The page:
II.

We have traditionally held that a verdict should not be directed against a plaintiff in a civil case unless he has failed to present a prima facie case. See Jividen v. Legg, 161 W.Va. 769, 245 S.E.2d 835 (1978). In determining whether a prima facie case has been established, it is incumbent upon the trial judge to weigh the evidence in the plaintiff's favor. Blair v. Preece, 176 W.Va. 532, 346 S.E.2d 50 (1986), cert. denied, 492 U.S. 923, 109 S.Ct. 3253, 106 L.Ed.2d 599 (1989). We explained this more fully in the Syllabus of Nichols v. Raleigh-Wyoming Coal Co., 112 W.Va. 85, 163 S.E. 767 (1932):

"Upon a motion to direct a verdict for the defendant, every reasonable and legitimate inference fairly arising from the testimony, when considered in its entirety, must be indulged in favorably to plaintiff; and the court must assume as true those facts which the jury may properly find under the evidence."

See also Covey v. Fields, 177 W.Va. 481, 354 S.E.2d 413 (1987); Blair v. Preece, supra; Jenkins v....

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  • Bowling v. Ansted Chrysler-Plymouth-Dodge, Inc., CHRYSLER-PLYMOUTH-DODG
    • United States
    • Supreme Court of West Virginia
    • December 11, 1992
    ...Raleigh-Wyoming Coal Co., 112 W.Va. 85, 163 S.E. 767 (1932)." Syllabus Point 1, Elkins Manor Associates v. Eleanor Concrete Works, Inc., 183 W.Va. 501, 396 S.E.2d 463 (1990). 2. " 'The essential elements in an action for fraud are: (1) that the act claimed to be fraudulent was the act of th......
  • Adkins v. Chevron, USA, Inc., No. 23377
    • United States
    • Supreme Court of West Virginia
    • April 11, 1997
    ...Raleigh-Wyoming Coal Co., 112 W.Va. 85, 163 S.E. 767 (1932)." Syllabus Point 1, Elkins Manor Associates v. Eleanor Concrete Works, Inc., 183 W.Va. 501, 396 S.E.2d 463 (1990). In accord Syllabus Point 1, Yeager v. Morgan, 189 W.Va. 174, 429 S.E.2d 61 (1993). Thus we must construe the evidenc......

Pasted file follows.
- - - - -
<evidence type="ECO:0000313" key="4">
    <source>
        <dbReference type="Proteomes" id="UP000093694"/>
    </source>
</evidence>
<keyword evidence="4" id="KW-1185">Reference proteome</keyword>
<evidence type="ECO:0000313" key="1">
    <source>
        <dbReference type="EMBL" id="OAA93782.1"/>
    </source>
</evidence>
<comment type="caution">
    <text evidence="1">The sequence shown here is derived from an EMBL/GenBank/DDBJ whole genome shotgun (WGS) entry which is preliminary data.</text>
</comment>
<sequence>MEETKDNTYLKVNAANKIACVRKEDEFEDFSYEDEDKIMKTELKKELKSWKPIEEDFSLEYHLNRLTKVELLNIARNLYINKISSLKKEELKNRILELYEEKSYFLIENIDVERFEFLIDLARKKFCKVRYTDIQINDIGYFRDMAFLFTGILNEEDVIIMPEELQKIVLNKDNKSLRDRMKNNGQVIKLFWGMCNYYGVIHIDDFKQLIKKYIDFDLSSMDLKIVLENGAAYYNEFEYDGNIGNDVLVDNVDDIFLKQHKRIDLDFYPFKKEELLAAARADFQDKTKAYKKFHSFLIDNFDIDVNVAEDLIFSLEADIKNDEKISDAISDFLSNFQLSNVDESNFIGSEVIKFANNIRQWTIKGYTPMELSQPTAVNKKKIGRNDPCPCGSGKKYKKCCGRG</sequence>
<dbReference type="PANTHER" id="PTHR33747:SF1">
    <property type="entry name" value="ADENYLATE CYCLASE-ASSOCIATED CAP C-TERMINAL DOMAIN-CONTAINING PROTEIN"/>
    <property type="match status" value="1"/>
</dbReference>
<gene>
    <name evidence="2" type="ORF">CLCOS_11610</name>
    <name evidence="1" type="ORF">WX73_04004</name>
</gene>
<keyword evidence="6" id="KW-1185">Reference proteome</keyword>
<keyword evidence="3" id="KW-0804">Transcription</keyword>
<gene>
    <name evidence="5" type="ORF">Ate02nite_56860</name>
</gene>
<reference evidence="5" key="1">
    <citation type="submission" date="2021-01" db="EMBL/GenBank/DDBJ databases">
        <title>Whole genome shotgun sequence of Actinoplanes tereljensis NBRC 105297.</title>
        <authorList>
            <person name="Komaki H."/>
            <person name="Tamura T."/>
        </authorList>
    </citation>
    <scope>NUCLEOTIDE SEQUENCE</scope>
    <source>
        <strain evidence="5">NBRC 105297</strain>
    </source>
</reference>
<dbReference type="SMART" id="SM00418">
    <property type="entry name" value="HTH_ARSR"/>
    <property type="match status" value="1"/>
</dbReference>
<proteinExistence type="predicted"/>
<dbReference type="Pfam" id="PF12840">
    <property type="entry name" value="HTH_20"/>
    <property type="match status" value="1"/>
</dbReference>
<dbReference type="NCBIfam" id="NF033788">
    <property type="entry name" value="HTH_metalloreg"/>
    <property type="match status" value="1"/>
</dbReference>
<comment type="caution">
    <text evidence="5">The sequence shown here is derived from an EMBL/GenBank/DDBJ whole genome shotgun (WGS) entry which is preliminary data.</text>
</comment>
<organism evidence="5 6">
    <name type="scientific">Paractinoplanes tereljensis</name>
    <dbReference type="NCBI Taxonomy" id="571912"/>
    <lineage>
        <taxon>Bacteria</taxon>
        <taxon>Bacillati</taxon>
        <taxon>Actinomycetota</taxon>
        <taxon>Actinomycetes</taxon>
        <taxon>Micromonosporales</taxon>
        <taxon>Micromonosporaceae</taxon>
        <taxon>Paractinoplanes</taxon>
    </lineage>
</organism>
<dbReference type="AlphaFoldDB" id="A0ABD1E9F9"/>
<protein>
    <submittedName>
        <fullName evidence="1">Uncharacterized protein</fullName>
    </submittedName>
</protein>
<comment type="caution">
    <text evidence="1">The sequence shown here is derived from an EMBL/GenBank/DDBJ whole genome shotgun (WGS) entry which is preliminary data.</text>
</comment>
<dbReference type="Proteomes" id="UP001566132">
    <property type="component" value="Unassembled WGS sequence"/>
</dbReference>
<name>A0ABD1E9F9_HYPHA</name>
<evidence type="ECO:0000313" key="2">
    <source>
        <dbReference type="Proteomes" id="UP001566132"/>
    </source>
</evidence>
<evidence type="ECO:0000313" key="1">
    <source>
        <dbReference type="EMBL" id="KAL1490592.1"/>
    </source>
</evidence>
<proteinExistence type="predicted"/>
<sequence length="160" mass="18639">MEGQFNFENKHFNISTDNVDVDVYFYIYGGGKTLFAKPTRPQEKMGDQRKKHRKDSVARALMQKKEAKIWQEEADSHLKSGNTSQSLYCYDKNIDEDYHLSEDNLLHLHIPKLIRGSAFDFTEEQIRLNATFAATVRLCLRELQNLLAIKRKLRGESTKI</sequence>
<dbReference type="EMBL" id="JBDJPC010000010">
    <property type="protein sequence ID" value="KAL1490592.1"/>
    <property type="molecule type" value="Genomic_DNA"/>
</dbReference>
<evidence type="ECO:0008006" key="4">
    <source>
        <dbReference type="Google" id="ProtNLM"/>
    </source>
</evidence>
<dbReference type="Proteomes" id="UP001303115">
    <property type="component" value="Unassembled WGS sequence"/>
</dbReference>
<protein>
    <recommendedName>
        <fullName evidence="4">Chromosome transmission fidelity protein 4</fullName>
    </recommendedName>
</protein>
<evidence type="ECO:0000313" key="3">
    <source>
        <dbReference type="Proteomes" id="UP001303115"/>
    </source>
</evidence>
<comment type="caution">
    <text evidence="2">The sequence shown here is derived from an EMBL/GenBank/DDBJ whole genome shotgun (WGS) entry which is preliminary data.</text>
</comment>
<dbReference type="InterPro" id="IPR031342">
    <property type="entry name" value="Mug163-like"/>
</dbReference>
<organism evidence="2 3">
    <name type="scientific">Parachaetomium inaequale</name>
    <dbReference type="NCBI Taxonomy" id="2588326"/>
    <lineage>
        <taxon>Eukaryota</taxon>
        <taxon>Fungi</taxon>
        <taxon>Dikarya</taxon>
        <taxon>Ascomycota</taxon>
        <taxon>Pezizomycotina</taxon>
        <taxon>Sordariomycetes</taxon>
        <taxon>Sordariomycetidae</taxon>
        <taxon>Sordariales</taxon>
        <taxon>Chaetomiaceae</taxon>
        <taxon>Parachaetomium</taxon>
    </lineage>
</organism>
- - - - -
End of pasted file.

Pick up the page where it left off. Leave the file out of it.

• Waddy v. Riggleman, No. 31707.
    • United States
    • Supreme Court of West Virginia
    • October 22, 2004
    ...of the contract, entitling the aggrieved party to terminate it." Syl. pt. 2, Elkins Manor Associates v. Eleanor Concrete Works, Inc., 183 W.Va. 501, 396 S.E.2d 463 (1990). See also 17B C.J.S. Contracts § 578c., at 261 ("When time is of the essence to a contract, performance must occur withi......
  • Capitol Chrysler-Plymouth v. Megginson, No. 26734.
    • United States
    • Supreme Court of West Virginia
    • April 24, 2000
    ...Williams v. Faircloth, 259 Ga. 767, 769, 386 S.E.2d 151, 154 (1989)). See also Elkins Manor Assoc. v. Eleanor Concrete Works, Inc., 183 W.Va. 501, 505, 396 S.E.2d 463, 467 (1990) ("Where time is of the essence in the performance of a contract, a delay in performance ... unless caused by the......
  • Request a trial to view additional results
9 cases
  • Bowling v. Ansted Chrysler-Plymouth-Dodge, Inc., CHRYSLER-PLYMOUTH-DODG
    • United States
    • Supreme Court of West Virginia
    • December 11, 1992
    ...Raleigh-Wyoming Coal Co., 112 W.Va. 85, 163 S.E. 767 (1932)." Syllabus Point 1, Elkins Manor Associates v. Eleanor Concrete Works, Inc., 183 W.Va. 501, 396 S.E.2d 463 (1990). 2. " 'The essential elements in an action for fraud are: (1) that the act claimed to be fraudulent was the act of th......
  • Adkins v. Chevron, USA, Inc., No. 23377
    • United States
    • Supreme Court of West Virginia
    • April 11, 1997
    ...Raleigh-Wyoming Coal Co., 112 W.Va. 85, 163 S.E. 767 (1932)." Syllabus Point 1, Elkins Manor Associates v. Eleanor Concrete Works, Inc., 183 W.Va. 501, 396 S.E.2d 463 (1990). In accord Syllabus Point 1, Yeager v. Morgan, 189 W.Va. 174, 429 S.E.2d 61 (1993). Thus we must construe the evidenc......
  • Waddy v. Riggleman, No. 31707.
    • United States
    • Supreme Court of West Virginia
    • October 22, 2004
    ...of the contract, entitling the aggrieved party to terminate it." Syl. pt. 2, Elkins Manor Associates v. Eleanor Concrete Works, Inc., 183 W.Va. 501, 396 S.E.2d 463 (1990). See also 17B C.J.S. Contracts § 578c., at 261 ("When time is of the essence to a contract, performance must occur withi......
  • Capitol Chrysler-Plymouth v. Megginson, No. 26734.
    • United States
    • Supreme Court of West Virginia
    • April 24, 2000
    ...Williams v. Faircloth, 259 Ga. 767, 769, 386 S.E.2d 151, 154 (1989)). See also Elkins Manor Assoc. v. Eleanor Concrete Works, Inc., 183 W.Va. 501, 505, 396 S.E.2d 463, 467 (1990) ("Where time is of the essence in the performance of a contract, a delay in performance ... unless caused by the......
  • Request a trial to view additional results